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A former teacher has filed an age discrimination lawsuit against a Brooklyn school where she worked for 16 years, claiming that she was fired and replaced by somebody who was more than two decades her junior.

According to the lawsuit, after the woman turned 60, the head of the school “unleashed a torrent of insulting behavior to try to shame (her) into retirement.” Her classroom was moved into a basement section of the building that did not have doors, and her old classroom was given to a younger teacher. The following year, her classroom was moved into the attic of the school, an area that was not very accessible. In addition, her salary was cut from $91,000 to $75,000; and the only other teacher in the school who got a pay cut was also an older faculty member. Two years after the harassment began, the teacher was fired and replaced by a younger teacher.

The lawsuit asserts that the school’s actions were unwarranted, as the teacher consistently received positive reviews from her students and colleagues. She is seeking $866,000 in back pay and damages.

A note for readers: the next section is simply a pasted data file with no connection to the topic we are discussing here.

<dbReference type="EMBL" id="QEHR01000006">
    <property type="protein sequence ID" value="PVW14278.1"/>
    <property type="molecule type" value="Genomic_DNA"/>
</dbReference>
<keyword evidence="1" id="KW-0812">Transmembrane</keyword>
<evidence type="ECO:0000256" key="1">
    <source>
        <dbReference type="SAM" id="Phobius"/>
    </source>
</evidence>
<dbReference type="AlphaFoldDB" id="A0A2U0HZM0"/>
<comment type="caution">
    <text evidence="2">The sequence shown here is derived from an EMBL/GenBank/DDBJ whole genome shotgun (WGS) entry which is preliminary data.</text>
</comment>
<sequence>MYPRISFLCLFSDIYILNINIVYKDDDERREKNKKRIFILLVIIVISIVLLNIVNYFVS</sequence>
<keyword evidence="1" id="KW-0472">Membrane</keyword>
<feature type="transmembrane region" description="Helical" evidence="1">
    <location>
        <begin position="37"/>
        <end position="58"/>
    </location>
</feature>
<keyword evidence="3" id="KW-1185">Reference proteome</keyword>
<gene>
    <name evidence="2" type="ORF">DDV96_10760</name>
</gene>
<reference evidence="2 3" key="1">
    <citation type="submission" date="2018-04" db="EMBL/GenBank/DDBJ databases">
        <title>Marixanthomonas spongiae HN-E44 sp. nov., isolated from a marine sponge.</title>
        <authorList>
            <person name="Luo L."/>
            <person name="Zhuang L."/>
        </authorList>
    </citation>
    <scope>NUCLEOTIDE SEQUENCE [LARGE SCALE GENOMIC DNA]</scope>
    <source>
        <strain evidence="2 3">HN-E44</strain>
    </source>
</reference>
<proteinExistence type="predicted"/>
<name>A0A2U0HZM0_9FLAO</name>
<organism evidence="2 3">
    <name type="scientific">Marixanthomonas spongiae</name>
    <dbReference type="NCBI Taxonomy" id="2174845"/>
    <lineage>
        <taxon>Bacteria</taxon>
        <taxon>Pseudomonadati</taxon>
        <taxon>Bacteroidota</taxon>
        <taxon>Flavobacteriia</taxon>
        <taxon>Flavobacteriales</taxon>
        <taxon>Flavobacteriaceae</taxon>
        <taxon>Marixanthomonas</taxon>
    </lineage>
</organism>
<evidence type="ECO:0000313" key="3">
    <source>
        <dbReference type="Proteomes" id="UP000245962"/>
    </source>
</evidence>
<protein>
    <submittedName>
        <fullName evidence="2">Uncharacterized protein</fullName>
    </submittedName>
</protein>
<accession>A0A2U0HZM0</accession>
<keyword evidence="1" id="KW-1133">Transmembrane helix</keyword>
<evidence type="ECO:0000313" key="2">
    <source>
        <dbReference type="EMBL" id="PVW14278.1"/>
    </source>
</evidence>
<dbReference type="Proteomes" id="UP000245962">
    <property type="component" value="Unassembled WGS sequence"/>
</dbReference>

Age discrimination is Illegal

Employers who evaluate workers based on their age rather than their performance and experience are committing unlawful age discrimination. The Age Discrimination and Employment Act of 1967 (ADEA) was designed to protect individuals over forty years old from age discrimination in the workplace. Under the ADEA, employers are prohibited from discriminating against job applicants and employees based on their age with respect to hiring, firing, layoffs, promotions, compensation, benefits, or any other terms or conditions of employment.

Age discrimination is Not Always Overt

In the lawsuit discussed above, the Brooklyn school allegedly discriminated against the teacher in overt ways by harassing her and ultimately terminating her employment. However, it may not always clear in determining whether you are being unlawfully discriminated against. Employers can discriminate against older workers in subtle ways such as:

  • Treating you differently at work after you turn a certain age.
  • Constantly asking about your retirement plans
  • Providing better job training for younger employees

These examples are a small sample of a wide range of possible discriminatory situations. If you are uncertain about whether your case would be considered valid in court, contact one of our lawyers for advice.

Contact Akin Law Group if you have been discriminated against in the Workplace

If you have faced discrimination in the workplace, do not hesitate to take action: many claims are time-barred, and will no longer be valid after a period of time. Contact the Akin Law Group PLLC at 866.685.5163 to schedule a free consultation with an experienced employment lawyer.

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